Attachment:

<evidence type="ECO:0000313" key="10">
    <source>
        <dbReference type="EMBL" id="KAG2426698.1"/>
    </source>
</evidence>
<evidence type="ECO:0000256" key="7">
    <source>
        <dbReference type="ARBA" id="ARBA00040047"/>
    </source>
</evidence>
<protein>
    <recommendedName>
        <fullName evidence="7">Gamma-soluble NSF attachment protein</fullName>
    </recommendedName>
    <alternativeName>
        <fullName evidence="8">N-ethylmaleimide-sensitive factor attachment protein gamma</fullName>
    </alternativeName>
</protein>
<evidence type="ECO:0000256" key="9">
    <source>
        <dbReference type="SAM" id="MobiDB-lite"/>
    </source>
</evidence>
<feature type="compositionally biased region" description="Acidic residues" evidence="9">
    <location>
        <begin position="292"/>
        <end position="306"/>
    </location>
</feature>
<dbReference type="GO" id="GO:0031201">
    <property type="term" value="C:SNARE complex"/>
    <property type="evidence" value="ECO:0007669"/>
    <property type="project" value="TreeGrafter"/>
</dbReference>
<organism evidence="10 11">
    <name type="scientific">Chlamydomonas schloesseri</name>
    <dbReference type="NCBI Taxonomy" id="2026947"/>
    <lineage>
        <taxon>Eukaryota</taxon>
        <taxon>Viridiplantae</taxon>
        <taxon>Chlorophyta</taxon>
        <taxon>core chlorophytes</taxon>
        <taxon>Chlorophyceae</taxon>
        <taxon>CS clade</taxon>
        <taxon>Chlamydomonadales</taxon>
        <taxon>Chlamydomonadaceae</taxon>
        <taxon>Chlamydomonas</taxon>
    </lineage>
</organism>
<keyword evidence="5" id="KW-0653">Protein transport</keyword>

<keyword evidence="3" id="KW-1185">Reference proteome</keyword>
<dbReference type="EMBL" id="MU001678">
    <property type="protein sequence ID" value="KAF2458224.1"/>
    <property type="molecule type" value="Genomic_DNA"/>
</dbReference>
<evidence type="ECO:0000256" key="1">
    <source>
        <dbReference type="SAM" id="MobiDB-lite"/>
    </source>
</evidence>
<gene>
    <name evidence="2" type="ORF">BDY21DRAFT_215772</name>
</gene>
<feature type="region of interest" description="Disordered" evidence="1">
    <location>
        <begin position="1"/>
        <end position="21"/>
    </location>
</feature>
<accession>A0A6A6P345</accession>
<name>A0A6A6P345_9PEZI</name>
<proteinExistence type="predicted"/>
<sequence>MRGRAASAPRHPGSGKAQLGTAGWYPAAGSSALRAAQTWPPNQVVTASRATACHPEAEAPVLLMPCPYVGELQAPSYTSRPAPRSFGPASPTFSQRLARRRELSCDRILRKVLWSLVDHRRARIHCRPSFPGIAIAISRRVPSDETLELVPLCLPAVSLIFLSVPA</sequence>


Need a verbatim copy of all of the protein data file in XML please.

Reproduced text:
<evidence type="ECO:0000313" key="10">
    <source>
        <dbReference type="EMBL" id="KAG2426698.1"/>
    </source>
</evidence>
<evidence type="ECO:0000256" key="7">
    <source>
        <dbReference type="ARBA" id="ARBA00040047"/>
    </source>
</evidence>
<protein>
    <recommendedName>
        <fullName evidence="7">Gamma-soluble NSF attachment protein</fullName>
    </recommendedName>
    <alternativeName>
        <fullName evidence="8">N-ethylmaleimide-sensitive factor attachment protein gamma</fullName>
    </alternativeName>
</protein>
<evidence type="ECO:0000256" key="9">
    <source>
        <dbReference type="SAM" id="MobiDB-lite"/>
    </source>
</evidence>
<feature type="compositionally biased region" description="Acidic residues" evidence="9">
    <location>
        <begin position="292"/>
        <end position="306"/>
    </location>
</feature>
<dbReference type="GO" id="GO:0031201">
    <property type="term" value="C:SNARE complex"/>
    <property type="evidence" value="ECO:0007669"/>
    <property type="project" value="TreeGrafter"/>
</dbReference>
<organism evidence="10 11">
    <name type="scientific">Chlamydomonas schloesseri</name>
    <dbReference type="NCBI Taxonomy" id="2026947"/>
    <lineage>
        <taxon>Eukaryota</taxon>
        <taxon>Viridiplantae</taxon>
        <taxon>Chlorophyta</taxon>
        <taxon>core chlorophytes</taxon>
        <taxon>Chlorophyceae</taxon>
        <taxon>CS clade</taxon>
        <taxon>Chlamydomonadales</taxon>
        <taxon>Chlamydomonadaceae</taxon>
        <taxon>Chlamydomonas</taxon>
    </lineage>
</organism>
<keyword evidence="5" id="KW-0653">Protein transport</keyword>

<keyword evidence="3" id="KW-1185">Reference proteome</keyword>
<dbReference type="EMBL" id="MU001678">
    <property type="protein sequence ID" value="KAF2458224.1"/>
    <property type="molecule type" value="Genomic_DNA"/>
</dbReference>
<evidence type="ECO:0000256" key="1">
    <source>
        <dbReference type="SAM" id="MobiDB-lite"/>
    </source>
</evidence>
<gene>
    <name evidence="2" type="ORF">BDY21DRAFT_215772</name>
</gene>
<feature type="region of interest" description="Disordered" evidence="1">
    <location>
        <begin position="1"/>
        <end position="21"/>
    </location>
</feature>
<accession>A0A6A6P345</accession>
<name>A0A6A6P345_9PEZI</name>
<proteinExistence type="predicted"/>
<sequence>MRGRAASAPRHPGSGKAQLGTAGWYPAAGSSALRAAQTWPPNQVVTASRATACHPEAEAPVLLMPCPYVGELQAPSYTSRPAPRSFGPASPTFSQRLARRRELSCDRILRKVLWSLVDHRRARIHCRPSFPGIAIAISRRVPSDETLELVPLCLPAVSLIFLSVPA</sequence>